Numero Zero by Umberto Eco

umberto-eco-numero-zeroNumero Zero, by Umberto Eco. My review for Shiny New Books.

For a short novel, Numero Zero is amazingly leisurely and discursive. It’s like an Arabian Nights for conspiracy theorists, historians of the late 20th century and political sceptics, with stories within stories, asides, facts, speculation, satire and nods to the past and future. If that sounds like a bit of a mess and possibly hard going, in fact it’s jolly and generally entertaining, if slightly uneven.

Read the full review at Shiny New Books


“The point is, everything we heard was false or distorted … we’ve been living a lie. I’ve always said: never believe what they tell you …”

“And your story ends there…”

“Eh, no, this is the beginning of another one, and perhaps I only became interested through what happened next…”

Gorsky by Vesna Goldsworthy

gorskyGorsky by Vesna Goldsworthy. My review for Shiny New Books.

Gorsky is an enigmatic, much-gossiped-about billionaire who is rarely seen at his own famously gorgeous parties; there is a suggestion of some enormous unresolved romance in his life; his public character has something staged, unusually deliberate, theatrical about it—you could say that his personality is “an unbroken series of successful gestures”, if you wanted to quote from The Great Gatsby. And you probably do want to quote from The Great Gatsby; I did from the blurb onwards.

Read the full review at Shiny New Books


There was something so obvious in his slightly taciturn appearance that, almost from day one, I called him the ‘The Great Gorsky’…

You must eat your boots first | Spelk

Marooned
Howard Pyle, Marooned. Credit: Wikimedia Commons.

My short story, published by Spelk | Short, sharp flash fiction

Some years ago during one of the dull seasons—our work was very much on the seasonal side—my Waterstones branch entered a Book Tokens company competition on ‘opening lines’. We had to identify the opening lines of various more-or-less famous novels. We also had to come up with an opening line of our own. For whatever reason, ‘I’d been prodding the Frenchman with my boot all day to see if he was dead’ was the egg that my subconscious laid and we used that. It bothered me a little, it itched, and I knew that I wanted to make a story from it some time. Much later, the story suddenly came to me in the shower; at that time most of my best ideas, such as they were, seemed to emerge under hot water. I used to covet a pen with ink that would hold to the watery tiles, but that could be wiped away later. Continue reading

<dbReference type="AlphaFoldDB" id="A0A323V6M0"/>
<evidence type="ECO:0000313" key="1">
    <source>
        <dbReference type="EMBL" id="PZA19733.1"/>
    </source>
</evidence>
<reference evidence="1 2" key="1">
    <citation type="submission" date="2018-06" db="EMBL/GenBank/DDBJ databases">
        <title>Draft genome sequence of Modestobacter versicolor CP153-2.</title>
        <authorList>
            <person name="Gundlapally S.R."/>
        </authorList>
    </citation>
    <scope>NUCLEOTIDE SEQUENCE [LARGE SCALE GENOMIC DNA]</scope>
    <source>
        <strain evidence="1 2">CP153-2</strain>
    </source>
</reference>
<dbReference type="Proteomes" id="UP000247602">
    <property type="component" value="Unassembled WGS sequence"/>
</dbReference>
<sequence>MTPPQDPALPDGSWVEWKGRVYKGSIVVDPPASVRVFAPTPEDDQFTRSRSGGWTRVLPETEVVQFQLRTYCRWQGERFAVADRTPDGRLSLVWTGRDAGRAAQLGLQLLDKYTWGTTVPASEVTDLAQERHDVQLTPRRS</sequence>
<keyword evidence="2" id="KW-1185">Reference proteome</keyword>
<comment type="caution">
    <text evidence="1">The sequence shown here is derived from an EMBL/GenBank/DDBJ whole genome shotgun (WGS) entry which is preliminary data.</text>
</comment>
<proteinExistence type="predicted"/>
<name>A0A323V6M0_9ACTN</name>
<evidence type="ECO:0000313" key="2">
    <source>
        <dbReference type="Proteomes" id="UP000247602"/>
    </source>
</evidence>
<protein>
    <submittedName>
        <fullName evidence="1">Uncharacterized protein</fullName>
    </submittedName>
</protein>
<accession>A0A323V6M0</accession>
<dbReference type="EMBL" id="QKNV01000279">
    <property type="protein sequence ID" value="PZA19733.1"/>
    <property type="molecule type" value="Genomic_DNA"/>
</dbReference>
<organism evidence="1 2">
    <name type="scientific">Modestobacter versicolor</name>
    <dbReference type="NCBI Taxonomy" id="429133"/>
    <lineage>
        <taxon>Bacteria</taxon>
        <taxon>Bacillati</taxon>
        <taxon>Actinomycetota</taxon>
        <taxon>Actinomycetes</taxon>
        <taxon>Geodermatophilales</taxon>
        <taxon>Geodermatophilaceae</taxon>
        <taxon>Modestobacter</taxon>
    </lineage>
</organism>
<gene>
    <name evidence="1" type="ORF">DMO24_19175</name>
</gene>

Glass by Alex Christofi

christofi-glassGlass by Alex Christofi. My review for Shiny New Books.

Alex Christofi’s debut novel is a mildly eccentric, likeable and interesting not-quite romp.

Read the full review at Shiny New Books


I have come to wonder whether I will make it through my twenty-third year. In the nine months since my mother died, I started a new job, which led me to meet a number of new people, one of whom I killed in a misunderstanding. But other things happened in the first twenty-two years that I should explain first.

The Inheritors by William Golding

Golding-InheritorsThe Inheritors by William Golding. My review for Nudge.

A chewy but fascinating and impressive prehistorical novel by the author of Lord of the Flies. Golding himself thought it his best.

Read the full review on Nudge


‘The people’ are returning from their winter quarters by the sea. They are troubled by a sense of ‘other’. The familiar landscape has changed and there are signs and shadows that worry them. One by one they meet the new thing, something beyond their understanding.

The Spectre of Alexander Wolf by Gaito Gazdanov (translated Bryan Karetnyk)

The Spectre of Alexander WolfThe Spectre of Alexander Wolf by Gaito Gazdanov (translated Bryan Karetnyk). My review for Nudge. When is someone you killed dead? Mystery, guilt, love, philosophy, and death in a very Russian thriller. Read the full review on Nudge


The opening is an almost conventional attention-grabbing shocker: ‘Of all my memories, of all my life’s innumerable sensations, the most onerous was that of the single murder I had committed.’ From then on it’s quite different. Not immediately, urgently, collar-shakingly different, but different from the opening, and different from other books.